J. Cosmet. Sci., 72, 91–98 (January/February 2021) 91 Fate of Alkyl Polyglucosides in the Environment RACHNA RASTOGI , Research and Development, Bregma Science LLP, Bangalore 560098, India (R.R.) Accepted for publication August 17, 2020. Synopsis Alkyl polyglucosides (APGs) belong to the class of green or natural surfactants synthesized from fatty acids and sugars. Growing concerns on toxicity of sulfates and ethoxylates has led to their popularity in personal and home care products. Increasing usage has resulted in higher concentrations in discharge sites or wastewater treatment plants. Studies show that APGs are readily biodegradable in laboratory settings however, limited data are available on their effects on the environment. In this focused review, we discuss their biodegradation profi le and toxicity of the parent compounds and metabolites in aquatic systems. INTRODUCTION With the increasing demand for natural and organic formulations, use of green surfactants is also on the rise. One such class of compounds, alkyl polyglucosides (APGs), derived from sugars (glucose) and long-chain fatty acids (coconut/palm), is now gaining traction because of easy availability, improved production methods, lower cost, and excellent skin compatibility as a replacement to conventional surfactants. APGs are also approved for use by ECOCERT, France, International Organic and Natural Cosmetics Corporation GmbH, BDIH, Germany, and COSMOS, Europe (1–4). Recently, APGs have also found applications in home care and institutional products because of their good cleaning abil- ities, a category dominated by ethoxylated and sulfated surfactants. Apart from their use in cleansing applications, APGs are also being used as emulsifi ers in skin care products and stabilizers in drug delivery (3). Thus, as their usage increases, there is a renewed in- terest in understanding their impact on the environment. Personal care and cleaning products post-use end up in wastewater treatment plants or directly let out into aquatic zones where decontamination facilities are not available. Because of their higher consumption, surfactants and their degradation products have been detected at various concentrations in surface waters, sediments, and sludge-amended soils (5). Because of their dissolution capability, surfactants tend to accumulate at the interfaces and can be toxic to the microbiota. If tolerated or after an acclimatization period, surfactants undergo biotransformation leading to loss of their surface activity. Address all correspondence to firstname.lastname@example.org.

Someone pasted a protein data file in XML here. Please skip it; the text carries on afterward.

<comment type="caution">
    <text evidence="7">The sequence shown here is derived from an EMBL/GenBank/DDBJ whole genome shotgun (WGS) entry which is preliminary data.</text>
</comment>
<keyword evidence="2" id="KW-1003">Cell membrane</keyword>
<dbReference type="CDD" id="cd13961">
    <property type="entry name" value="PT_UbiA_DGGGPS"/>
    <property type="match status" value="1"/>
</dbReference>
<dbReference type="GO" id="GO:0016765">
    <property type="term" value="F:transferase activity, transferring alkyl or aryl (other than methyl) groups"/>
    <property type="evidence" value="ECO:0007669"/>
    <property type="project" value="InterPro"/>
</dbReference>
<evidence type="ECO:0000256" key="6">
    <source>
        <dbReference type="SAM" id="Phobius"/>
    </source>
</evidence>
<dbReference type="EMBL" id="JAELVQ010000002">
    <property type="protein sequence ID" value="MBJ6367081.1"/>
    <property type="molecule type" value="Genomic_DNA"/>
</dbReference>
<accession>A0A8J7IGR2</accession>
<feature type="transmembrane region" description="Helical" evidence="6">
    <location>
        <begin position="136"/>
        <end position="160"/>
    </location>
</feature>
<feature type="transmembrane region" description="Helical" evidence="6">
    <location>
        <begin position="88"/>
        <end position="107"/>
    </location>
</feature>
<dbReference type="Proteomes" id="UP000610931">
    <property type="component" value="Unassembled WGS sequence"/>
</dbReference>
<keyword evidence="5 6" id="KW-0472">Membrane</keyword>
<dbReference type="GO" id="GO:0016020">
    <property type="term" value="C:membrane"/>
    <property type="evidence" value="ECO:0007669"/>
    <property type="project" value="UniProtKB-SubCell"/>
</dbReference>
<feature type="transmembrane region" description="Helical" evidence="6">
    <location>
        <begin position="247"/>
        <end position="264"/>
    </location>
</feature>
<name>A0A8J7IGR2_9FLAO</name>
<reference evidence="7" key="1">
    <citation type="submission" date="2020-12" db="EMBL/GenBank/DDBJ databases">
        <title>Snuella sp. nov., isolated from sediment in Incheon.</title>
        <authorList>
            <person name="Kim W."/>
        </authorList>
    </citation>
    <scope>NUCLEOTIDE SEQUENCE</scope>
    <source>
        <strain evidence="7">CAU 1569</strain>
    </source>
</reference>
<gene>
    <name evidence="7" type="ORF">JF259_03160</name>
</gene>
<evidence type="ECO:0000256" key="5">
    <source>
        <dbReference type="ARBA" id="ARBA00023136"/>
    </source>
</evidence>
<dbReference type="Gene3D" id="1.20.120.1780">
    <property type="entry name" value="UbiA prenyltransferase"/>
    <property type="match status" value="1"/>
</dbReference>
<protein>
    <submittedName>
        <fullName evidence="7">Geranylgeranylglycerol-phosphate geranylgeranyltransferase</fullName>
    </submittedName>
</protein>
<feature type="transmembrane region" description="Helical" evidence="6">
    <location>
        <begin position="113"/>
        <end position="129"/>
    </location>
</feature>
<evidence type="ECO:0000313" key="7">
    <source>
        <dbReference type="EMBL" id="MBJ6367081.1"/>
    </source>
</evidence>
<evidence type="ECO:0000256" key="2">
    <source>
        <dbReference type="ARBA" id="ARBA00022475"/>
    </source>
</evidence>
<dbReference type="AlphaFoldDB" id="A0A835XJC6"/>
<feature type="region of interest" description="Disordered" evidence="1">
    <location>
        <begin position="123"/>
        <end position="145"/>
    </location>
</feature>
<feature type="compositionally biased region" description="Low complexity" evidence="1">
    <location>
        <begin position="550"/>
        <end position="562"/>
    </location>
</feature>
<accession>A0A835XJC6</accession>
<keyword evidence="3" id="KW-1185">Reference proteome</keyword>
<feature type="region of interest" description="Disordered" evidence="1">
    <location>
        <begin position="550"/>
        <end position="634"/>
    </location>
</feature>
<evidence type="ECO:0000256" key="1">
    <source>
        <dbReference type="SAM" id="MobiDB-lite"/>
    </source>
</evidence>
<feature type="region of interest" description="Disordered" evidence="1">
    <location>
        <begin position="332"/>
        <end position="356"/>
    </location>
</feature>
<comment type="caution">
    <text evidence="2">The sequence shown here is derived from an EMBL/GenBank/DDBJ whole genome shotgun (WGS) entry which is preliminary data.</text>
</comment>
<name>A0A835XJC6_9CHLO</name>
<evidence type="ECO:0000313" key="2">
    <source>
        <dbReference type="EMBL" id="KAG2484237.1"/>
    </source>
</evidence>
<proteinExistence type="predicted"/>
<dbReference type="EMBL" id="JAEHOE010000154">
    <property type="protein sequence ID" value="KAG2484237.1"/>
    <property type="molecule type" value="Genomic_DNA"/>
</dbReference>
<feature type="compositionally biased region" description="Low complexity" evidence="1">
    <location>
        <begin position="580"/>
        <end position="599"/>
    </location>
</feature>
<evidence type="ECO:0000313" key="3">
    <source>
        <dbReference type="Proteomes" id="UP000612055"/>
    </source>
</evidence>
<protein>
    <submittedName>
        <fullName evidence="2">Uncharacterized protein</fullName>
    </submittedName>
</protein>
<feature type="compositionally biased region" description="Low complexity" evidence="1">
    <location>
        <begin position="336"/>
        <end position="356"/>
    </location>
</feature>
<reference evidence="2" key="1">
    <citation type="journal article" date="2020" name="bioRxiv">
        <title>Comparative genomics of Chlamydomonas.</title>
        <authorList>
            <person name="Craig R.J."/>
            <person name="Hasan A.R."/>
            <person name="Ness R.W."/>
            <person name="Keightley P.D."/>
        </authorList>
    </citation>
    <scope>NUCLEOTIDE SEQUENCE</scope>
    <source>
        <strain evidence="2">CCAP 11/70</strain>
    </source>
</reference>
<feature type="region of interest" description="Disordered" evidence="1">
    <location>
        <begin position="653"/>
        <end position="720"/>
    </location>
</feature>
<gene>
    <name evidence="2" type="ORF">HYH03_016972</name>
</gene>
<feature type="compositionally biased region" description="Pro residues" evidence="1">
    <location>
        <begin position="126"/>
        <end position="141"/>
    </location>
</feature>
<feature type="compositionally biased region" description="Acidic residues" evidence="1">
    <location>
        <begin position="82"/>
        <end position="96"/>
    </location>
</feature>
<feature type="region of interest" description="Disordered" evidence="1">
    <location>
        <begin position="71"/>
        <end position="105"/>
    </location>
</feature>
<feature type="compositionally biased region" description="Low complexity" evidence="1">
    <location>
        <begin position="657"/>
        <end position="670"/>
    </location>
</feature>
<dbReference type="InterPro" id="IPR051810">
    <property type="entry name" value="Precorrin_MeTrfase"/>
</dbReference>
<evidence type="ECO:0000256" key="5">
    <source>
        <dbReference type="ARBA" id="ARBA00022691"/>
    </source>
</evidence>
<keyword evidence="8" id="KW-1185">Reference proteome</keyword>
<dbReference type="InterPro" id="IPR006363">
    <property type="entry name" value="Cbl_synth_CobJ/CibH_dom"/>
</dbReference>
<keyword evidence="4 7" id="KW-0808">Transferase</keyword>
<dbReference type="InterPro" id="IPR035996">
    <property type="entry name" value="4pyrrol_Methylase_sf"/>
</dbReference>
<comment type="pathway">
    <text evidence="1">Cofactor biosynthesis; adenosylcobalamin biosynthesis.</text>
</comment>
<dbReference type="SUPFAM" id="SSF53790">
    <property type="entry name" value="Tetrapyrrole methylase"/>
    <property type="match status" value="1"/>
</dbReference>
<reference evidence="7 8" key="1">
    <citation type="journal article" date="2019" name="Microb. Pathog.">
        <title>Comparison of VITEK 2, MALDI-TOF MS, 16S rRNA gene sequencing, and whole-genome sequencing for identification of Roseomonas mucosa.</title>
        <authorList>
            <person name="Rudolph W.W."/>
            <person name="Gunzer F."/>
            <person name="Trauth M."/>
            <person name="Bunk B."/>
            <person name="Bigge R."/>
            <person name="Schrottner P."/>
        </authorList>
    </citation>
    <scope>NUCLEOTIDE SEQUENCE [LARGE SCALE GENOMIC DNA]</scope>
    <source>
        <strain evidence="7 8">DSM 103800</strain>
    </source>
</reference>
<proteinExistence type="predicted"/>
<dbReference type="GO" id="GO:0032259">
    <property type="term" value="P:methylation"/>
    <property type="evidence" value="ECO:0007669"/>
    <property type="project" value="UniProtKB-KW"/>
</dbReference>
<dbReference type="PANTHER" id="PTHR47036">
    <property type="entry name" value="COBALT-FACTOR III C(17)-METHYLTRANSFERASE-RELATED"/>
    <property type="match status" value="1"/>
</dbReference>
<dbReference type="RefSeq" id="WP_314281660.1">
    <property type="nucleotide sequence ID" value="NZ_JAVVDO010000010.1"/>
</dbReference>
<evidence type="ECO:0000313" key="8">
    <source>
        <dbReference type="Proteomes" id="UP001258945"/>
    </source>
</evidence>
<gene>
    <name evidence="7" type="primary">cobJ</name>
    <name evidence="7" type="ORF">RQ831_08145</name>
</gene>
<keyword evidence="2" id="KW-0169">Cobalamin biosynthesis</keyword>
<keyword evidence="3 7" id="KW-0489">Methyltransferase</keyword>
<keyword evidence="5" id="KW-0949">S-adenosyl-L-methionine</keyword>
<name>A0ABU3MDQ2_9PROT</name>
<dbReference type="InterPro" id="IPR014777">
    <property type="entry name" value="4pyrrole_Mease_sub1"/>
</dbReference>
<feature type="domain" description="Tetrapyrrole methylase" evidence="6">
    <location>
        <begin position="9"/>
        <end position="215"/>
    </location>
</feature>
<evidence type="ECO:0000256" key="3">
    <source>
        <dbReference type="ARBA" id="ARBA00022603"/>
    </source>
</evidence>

JOURNAL OF COSMETIC SCIENCE 92 Depending on the by-products, the toxicity profi le of the surfactants may change. This mineralization process beginning from the infl uent to fi nal discharge into aquatic systems can last for days to months depending on environmental factors, microbiome distribu- tion, and nutrient levels (1,5). Environmental compatibility of surfactants and chemicals is determined by guidelines laid down by the Organisation for Economic Cooperation and Development (OECD). Environmental hazard assessment includes determination of potential effects on the aquatic (including sediment), terrestrial, and atmospheric zones along with accumulation in food chain and microbiological activity in sewage treatment systems (6,7). APGs have been classifi ed as readily biodegradable and nontoxic in early research (8). Growing use of these surfactants as sulfated surfactant replacements and demand for natural and organic formulations warrants re-scanning of the available ecotoxicity data (9). This review aims at the general chemistry, degradation mechanisms, and toxicity of APGs and their metabolites in aquatic environment. CHEMISTRY AND BIODEGRADATION PATHWAY Surfactants are made of a hydrophobic tail and a hydrophilic headgroup. In case of APGs, the hydrophobic tail is derived from fatty alcohols of coconut and/or palm origin and a hydrophilic sugar, usually D-glucose from corn (Figure 1). These are linked together through glycosidic linkages at the anomeric carbon (carbon linked to two oxygen atoms) using strong acids as catalysts. The alkyl residues range from 6 to 18 carbon atoms, pre- dominantly linear with the degree of polymerization (DP) of 1–3. Commercial grades of APGs usually are monoglucosides with a DP of 1.3–1.7 (1,3). Figure 2 illustrates the two most common biodegradation mechanisms for APGs. One possible mechanism is APG hydrolysis to form glucose or saccharide units and Figure 1. Emp i rical and structural formula of APGs, where n = average number of glucose units and x = number of carbon atoms in the alkyl chain. Example of lauryl glucoside or dodecyl—α-D-glucopyranoside, where n = 1 and x = 12 R = alkyl group.
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